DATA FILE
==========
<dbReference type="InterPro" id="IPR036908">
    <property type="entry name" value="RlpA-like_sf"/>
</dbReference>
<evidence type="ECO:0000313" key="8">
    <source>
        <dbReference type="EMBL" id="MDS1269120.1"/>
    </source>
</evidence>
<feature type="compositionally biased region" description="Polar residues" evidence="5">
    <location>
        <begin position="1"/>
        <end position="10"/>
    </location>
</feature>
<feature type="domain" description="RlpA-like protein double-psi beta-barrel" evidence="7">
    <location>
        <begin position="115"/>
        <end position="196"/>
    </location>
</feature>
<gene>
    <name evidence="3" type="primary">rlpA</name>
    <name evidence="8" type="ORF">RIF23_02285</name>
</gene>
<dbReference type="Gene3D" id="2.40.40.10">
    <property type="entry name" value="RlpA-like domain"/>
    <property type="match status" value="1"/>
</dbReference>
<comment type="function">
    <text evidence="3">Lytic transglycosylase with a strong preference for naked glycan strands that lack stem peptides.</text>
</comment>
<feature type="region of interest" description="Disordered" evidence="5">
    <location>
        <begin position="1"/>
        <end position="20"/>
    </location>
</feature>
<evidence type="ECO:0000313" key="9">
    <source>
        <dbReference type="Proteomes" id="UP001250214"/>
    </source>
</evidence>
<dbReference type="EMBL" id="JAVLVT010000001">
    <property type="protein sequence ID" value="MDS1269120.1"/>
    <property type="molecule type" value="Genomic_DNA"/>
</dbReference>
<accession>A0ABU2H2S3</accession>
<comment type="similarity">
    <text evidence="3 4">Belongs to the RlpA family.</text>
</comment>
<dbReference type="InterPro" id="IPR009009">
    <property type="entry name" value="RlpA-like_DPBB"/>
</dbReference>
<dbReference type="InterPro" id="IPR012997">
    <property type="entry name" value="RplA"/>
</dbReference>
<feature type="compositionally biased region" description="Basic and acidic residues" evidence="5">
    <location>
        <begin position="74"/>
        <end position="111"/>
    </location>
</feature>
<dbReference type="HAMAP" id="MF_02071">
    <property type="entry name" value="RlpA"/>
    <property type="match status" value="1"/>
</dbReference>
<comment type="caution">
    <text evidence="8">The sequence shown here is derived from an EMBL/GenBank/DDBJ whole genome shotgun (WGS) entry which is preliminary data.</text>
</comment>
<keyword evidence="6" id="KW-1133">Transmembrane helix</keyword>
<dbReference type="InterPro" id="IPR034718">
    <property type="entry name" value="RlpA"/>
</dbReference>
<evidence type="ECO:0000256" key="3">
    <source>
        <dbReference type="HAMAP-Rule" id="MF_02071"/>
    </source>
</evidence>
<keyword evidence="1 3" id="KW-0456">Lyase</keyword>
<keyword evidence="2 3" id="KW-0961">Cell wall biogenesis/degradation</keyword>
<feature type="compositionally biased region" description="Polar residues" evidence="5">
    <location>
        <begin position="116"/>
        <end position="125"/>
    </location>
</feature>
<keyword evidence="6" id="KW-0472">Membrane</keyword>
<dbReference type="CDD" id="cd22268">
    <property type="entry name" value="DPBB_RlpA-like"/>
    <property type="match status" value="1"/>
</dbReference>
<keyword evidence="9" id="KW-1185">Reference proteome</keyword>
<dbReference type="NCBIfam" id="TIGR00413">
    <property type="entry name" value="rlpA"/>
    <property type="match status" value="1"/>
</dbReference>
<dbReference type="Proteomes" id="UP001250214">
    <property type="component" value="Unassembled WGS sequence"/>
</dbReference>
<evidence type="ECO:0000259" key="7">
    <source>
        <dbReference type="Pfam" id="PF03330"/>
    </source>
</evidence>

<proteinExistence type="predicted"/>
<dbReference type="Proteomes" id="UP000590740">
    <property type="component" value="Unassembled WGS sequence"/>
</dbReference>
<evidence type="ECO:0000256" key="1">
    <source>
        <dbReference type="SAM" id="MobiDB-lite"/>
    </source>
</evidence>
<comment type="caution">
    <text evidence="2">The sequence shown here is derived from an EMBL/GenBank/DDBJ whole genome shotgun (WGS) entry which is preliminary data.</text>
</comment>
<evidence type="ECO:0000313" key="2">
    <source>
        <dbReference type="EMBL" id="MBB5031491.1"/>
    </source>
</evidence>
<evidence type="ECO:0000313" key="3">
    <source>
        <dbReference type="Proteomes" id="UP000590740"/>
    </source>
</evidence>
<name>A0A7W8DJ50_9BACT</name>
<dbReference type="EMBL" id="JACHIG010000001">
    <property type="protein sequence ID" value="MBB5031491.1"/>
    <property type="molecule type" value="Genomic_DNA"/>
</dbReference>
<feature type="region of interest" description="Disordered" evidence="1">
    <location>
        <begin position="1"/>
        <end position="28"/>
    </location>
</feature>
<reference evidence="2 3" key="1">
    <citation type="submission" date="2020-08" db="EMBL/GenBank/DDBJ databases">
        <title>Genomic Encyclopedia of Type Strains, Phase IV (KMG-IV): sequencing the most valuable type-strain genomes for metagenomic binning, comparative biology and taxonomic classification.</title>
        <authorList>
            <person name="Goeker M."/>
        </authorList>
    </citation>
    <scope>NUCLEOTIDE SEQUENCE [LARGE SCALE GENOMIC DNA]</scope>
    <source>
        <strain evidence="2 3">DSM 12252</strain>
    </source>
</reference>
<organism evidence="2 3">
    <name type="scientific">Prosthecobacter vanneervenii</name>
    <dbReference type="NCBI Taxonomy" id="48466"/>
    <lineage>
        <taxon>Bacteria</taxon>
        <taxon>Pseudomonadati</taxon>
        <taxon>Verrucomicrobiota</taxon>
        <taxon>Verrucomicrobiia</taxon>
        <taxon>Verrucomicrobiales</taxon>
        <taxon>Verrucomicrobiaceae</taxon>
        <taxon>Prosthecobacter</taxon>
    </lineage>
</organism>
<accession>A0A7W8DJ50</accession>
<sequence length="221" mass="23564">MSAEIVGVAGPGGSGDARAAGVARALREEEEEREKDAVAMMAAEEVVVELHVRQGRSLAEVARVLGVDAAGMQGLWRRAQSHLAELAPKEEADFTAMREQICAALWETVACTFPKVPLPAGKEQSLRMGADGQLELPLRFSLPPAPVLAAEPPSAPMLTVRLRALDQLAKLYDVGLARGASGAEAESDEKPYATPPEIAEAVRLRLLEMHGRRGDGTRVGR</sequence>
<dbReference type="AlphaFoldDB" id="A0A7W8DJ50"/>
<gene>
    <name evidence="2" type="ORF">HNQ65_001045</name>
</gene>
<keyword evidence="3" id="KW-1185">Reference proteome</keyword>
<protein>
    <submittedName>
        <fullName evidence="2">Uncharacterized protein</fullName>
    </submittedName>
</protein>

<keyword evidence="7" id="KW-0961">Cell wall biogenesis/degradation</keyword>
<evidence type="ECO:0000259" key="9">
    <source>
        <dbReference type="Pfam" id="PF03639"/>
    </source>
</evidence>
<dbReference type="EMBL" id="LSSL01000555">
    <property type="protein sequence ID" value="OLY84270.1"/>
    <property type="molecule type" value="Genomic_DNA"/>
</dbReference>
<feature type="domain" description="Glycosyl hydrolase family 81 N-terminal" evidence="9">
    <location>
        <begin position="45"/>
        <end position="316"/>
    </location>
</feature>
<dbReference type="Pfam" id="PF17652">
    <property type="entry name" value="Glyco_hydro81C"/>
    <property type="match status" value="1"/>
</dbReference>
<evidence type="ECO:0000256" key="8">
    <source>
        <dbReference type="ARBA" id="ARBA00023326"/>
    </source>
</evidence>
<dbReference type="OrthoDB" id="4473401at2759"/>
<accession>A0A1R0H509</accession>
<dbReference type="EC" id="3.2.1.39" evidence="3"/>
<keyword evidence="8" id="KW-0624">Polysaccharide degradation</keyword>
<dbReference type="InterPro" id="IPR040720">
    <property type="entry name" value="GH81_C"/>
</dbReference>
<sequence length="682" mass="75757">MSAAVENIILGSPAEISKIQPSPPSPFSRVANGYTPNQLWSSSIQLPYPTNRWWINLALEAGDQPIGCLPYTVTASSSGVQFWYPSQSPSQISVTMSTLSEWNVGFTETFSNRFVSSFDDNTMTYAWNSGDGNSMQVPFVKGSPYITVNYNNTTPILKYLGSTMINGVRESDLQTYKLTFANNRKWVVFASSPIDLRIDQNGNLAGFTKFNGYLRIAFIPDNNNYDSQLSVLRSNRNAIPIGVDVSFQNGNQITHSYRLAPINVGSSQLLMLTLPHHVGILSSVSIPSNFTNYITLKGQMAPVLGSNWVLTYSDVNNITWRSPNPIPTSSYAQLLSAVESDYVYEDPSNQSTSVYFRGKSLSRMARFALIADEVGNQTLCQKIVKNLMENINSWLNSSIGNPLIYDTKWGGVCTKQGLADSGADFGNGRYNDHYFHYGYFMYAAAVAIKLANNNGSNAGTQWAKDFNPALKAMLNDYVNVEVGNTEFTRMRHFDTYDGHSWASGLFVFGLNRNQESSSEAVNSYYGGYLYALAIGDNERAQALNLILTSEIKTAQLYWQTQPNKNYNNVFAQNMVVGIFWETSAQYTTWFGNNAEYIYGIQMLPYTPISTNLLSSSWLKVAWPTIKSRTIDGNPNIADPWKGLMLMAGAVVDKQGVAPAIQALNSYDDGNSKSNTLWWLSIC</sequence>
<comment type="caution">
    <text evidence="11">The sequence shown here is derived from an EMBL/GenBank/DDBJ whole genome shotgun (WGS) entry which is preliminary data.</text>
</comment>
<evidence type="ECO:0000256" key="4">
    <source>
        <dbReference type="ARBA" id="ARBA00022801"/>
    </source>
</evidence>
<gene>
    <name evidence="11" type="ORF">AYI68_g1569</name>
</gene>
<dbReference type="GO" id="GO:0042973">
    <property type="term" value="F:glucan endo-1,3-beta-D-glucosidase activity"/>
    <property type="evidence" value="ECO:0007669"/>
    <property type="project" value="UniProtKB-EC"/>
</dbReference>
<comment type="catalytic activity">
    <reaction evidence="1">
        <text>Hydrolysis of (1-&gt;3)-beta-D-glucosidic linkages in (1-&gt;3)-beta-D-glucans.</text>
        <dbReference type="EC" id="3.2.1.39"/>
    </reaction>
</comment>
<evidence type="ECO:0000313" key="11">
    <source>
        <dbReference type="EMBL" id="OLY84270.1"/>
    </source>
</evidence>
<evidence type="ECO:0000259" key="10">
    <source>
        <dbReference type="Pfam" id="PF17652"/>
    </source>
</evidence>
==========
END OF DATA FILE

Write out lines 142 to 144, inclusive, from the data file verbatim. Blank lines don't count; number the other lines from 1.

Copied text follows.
            <person name="Goeker M."/>
        </authorList>
    </citation>